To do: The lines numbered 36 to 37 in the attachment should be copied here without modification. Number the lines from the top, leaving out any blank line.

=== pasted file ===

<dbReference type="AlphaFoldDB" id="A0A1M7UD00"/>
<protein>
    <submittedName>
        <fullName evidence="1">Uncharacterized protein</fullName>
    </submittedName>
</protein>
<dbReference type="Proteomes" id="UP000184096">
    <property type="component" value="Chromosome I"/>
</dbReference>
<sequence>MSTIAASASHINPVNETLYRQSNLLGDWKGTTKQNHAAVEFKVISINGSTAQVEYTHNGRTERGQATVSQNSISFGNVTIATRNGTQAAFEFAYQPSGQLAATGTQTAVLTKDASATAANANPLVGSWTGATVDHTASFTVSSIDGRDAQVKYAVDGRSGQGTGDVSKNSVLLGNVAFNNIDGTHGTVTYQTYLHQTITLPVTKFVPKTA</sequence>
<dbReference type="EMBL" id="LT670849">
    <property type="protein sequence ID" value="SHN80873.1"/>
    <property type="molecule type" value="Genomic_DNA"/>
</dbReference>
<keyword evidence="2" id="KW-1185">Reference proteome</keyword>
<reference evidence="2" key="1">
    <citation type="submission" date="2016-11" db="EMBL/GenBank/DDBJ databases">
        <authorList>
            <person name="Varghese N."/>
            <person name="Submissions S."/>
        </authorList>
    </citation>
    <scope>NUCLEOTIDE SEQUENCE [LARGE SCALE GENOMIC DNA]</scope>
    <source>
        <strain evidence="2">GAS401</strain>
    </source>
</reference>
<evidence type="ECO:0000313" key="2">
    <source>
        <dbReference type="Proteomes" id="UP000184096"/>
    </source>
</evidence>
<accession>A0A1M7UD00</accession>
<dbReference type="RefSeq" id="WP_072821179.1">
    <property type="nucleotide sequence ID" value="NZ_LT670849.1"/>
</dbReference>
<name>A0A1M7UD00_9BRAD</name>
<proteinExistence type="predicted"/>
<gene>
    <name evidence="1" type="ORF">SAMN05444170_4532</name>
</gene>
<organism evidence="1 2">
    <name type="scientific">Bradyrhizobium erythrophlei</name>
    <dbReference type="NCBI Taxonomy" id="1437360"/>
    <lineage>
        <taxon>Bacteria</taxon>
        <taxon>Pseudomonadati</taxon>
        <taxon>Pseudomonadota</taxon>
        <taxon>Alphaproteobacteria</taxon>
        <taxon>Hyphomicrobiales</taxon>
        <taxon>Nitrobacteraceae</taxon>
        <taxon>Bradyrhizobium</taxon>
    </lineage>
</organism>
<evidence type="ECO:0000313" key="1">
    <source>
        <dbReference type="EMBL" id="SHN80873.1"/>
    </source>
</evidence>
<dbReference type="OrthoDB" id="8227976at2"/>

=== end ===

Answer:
</dbReference>
<name>A0A1M7UD00_9BRAD</name>